Tag archives for OSHA
Section 3 of the second annual report on US worker health and safety offers a review of activities at the State and local scene, as well as reports from non-profits and investigations by journalists.
The second annual report on US worker health and safety offers a review of activities and new policies at the federal scene, and a recap on the best reporting about it by the nation’s journalists.
For older workers, the most dangerous occupational move may be getting behind the wheel.
OSHA’s recently released proposed rule on silica gives us a good opportunity to see if President Obama’s new regulatory czar will keep his promise for transparency in the rulemaking process.
A long-awaited proposal to protect 2 million workers from occupational silica exposure was announced today by OSHA.
In their efforts to protect the most vulnerable workers from illegal workplace practices and conditions, worker centers have now attracted the million-dollar ire of formidable anti-union forces. And while advocates say it’s a sign of worker centers’ success, it’s still a worrisome trend that’s made it all the way to the halls of Congress.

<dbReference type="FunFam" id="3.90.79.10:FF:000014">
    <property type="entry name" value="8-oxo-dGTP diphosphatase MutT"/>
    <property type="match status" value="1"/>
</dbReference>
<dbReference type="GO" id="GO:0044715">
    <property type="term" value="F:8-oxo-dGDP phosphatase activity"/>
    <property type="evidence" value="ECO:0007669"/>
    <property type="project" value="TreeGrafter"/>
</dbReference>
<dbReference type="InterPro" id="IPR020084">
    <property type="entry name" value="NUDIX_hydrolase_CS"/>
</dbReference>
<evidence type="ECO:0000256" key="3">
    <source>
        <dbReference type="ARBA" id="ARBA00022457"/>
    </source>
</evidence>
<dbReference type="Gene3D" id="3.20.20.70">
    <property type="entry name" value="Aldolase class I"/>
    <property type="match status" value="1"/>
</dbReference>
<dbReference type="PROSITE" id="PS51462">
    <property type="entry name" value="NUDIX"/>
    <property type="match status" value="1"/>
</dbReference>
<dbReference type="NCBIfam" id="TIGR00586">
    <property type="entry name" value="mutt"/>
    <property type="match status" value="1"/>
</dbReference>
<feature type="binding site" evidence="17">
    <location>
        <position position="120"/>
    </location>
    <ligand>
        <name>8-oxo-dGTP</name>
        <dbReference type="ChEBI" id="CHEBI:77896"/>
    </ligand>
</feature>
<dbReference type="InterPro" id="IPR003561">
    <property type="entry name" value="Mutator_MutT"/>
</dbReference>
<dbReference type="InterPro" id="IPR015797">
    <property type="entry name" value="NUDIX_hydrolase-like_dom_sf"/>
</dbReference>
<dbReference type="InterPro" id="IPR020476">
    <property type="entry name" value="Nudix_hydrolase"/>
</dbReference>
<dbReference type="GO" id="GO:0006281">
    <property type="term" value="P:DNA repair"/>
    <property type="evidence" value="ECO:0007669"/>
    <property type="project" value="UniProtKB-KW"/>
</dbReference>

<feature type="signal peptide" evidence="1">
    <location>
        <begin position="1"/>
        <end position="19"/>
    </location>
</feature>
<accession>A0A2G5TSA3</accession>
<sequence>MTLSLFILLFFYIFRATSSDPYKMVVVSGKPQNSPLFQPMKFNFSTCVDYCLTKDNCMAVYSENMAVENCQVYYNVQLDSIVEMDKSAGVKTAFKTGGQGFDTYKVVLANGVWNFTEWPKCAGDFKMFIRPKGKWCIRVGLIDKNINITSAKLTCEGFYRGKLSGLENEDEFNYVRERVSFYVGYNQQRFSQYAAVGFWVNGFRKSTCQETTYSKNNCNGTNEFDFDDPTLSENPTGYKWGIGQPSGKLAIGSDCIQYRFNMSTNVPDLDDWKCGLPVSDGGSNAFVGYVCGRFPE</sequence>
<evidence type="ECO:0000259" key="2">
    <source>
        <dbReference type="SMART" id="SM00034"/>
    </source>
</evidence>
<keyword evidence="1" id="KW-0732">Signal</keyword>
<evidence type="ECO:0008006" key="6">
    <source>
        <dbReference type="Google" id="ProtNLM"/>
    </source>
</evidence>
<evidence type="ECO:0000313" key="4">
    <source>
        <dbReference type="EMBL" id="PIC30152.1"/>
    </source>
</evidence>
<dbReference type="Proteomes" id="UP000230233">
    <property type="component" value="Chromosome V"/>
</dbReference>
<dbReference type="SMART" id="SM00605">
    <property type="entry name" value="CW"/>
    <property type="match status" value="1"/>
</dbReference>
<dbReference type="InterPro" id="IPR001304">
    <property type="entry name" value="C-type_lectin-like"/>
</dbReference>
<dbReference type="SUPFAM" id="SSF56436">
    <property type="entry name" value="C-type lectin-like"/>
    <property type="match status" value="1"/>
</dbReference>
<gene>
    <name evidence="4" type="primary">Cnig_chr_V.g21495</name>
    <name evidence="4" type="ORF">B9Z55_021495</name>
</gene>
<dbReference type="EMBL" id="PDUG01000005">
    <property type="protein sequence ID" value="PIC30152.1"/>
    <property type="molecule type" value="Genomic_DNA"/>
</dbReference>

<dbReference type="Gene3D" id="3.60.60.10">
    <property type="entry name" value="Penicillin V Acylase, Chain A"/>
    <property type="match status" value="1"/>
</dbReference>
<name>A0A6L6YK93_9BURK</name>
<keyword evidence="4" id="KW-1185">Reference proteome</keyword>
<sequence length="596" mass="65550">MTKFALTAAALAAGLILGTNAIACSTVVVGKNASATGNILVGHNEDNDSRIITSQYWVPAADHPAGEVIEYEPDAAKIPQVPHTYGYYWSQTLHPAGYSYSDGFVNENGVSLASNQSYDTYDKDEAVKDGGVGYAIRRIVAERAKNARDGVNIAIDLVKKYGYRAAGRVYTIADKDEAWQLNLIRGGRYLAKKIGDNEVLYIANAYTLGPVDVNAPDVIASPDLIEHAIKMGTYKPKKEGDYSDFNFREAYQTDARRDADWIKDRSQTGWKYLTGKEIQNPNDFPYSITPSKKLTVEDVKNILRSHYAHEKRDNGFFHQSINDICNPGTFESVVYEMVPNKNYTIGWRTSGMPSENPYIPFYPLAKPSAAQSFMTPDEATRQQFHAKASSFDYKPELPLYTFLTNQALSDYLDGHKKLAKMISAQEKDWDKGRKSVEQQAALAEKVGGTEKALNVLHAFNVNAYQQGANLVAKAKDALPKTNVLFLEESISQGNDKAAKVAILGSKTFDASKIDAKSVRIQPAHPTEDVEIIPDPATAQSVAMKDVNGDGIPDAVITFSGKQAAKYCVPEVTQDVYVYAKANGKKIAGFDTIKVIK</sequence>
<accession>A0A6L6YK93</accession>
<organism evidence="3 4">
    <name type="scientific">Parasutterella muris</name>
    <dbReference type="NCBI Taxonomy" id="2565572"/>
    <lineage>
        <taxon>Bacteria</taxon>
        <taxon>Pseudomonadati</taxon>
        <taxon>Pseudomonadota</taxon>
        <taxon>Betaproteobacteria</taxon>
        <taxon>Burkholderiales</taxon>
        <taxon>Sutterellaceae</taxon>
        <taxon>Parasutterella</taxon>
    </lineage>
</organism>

Wal-Mart and OSHA reached an agreement to resolve a number of safety problems at 2,857 of the retailer’s stores. OSHA’s meager budget hardly allows it to do follow-up inspections at all of these sites. Wal-Mart will arrange for third-party monitors to assess their compliance with the settlement agreement.
Throughout a meeting in which it criticized OSHA action on several workplace hazards, the Chemical Safety Board was careful to acknowledge the progress OSHA had made in addressing the hazards, the factors that impede effective OSHA action, and the preventability of explosions and other chemical incidents that kill workers and leave families and communities devastated.
A Massachusetts farmworker and California postal worker collapsed while working and died; Manhattan McDonald’s workers and Chicago Dunkin’ Donuts workers walked off the job to protest excessive heat. The Senate confirms Obama’s nominees for Secretary of Labor and EPA Administrator, while advocates call on those two agencies to do more to protect healthcare workers and farmworkers.
When I asked Teresa Schnorr why we should be worried about the loss of a little-known occupational health data gathering program, she quoted a popular saying in the field of surveillance: “What gets counted, gets done.”